The American Council on Health and Social Science looks at the epidemiology of human behavior – and things we want to believe – by finding what riots, flu and “fake news” have in common:
Both actions and ideas spread like a virus; you need both an infectious idea and a receptive audience.
The metaphor comes from an epidemiologic model called SIR, for “susceptible, infected and recovered.” It describes the interaction of the infected with the susceptible. For this article, let’s ignore the recovered because rioters infrequently return for more rioting and we rarely change our opinions back to what we once believed.
R0 (r naught) is a measure of how contagious infection can be – how many individuals one person can infect. The value is based on the infectious period, the contact rate and the mode of transmission. In the case of rioting, the contagious period was the long-standing tensions between police and the community; the method of spread was social media, virtually instantaneous. R0 was principally the contact rate, and the researchers found that the number of rioters was related not to the absolute number of people already rioting, but rather to their density – how many there appeared to be. Fake news is similar, based upon long-standing tensions, disseminated instantaneously by social media, creating the information bubbles we share with our like-minded internet friends.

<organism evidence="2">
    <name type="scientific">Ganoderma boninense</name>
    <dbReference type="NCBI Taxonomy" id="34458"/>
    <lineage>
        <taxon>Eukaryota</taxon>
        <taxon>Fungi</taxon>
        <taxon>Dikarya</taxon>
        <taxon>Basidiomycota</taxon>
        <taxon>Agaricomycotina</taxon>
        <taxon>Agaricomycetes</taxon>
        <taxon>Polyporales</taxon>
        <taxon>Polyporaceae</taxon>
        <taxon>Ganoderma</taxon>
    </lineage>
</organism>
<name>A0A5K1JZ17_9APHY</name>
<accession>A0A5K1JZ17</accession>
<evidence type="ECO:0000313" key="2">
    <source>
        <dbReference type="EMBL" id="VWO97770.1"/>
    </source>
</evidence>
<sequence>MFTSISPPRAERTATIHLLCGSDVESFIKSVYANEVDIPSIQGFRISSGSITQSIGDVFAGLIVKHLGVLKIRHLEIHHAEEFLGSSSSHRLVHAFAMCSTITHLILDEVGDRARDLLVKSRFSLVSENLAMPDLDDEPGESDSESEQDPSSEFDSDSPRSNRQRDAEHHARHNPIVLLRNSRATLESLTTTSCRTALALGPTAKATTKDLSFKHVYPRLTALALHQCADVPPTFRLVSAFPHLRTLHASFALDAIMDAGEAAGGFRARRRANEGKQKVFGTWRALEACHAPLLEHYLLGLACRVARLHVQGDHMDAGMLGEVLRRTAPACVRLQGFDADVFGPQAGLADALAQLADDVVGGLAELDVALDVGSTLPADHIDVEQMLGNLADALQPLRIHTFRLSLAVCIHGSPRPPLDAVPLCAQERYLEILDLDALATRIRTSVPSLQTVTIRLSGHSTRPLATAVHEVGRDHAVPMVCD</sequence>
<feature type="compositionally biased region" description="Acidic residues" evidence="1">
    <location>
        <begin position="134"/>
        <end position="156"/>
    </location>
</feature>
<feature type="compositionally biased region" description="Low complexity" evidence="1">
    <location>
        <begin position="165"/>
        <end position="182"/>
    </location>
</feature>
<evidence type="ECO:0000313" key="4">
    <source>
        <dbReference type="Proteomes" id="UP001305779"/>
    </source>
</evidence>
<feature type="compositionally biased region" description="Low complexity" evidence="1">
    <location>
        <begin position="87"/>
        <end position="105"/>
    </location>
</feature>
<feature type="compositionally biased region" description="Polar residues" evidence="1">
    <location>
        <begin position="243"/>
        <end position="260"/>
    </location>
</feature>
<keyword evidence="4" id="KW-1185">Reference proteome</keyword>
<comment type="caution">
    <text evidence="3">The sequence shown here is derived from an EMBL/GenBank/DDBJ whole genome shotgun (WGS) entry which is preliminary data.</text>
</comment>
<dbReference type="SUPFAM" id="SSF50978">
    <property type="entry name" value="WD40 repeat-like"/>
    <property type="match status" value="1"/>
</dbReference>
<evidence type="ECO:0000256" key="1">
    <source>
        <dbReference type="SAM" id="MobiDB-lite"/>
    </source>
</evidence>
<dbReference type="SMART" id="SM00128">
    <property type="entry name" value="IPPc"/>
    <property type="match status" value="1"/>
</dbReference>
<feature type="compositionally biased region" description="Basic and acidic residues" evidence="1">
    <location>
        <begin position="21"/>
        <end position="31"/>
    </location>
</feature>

Transmission requires crossing a threshold – a critical mass must be present for patient one to become infected. An epidemic needs a critical mass of infected patients; one is rarely sufficient. In the French rioting, the threshold was crossed by seeing other people rioting. For fake news, the threshold is even more easily traversed. How difficult or time consuming is it to hit the Like or Share buttons? And with Likes and Shares you are responding to how popular it appears, not some absolute measure.
The R0 and susceptibility were sufficient to explain how the riot developed in any one area, but how did it spread across the country? Flu spreads from person to person; it is a contact sport. The closer you are to the source, the more likely you are to be infected. Rioting, as it turns out, is also a bit of a contact sport.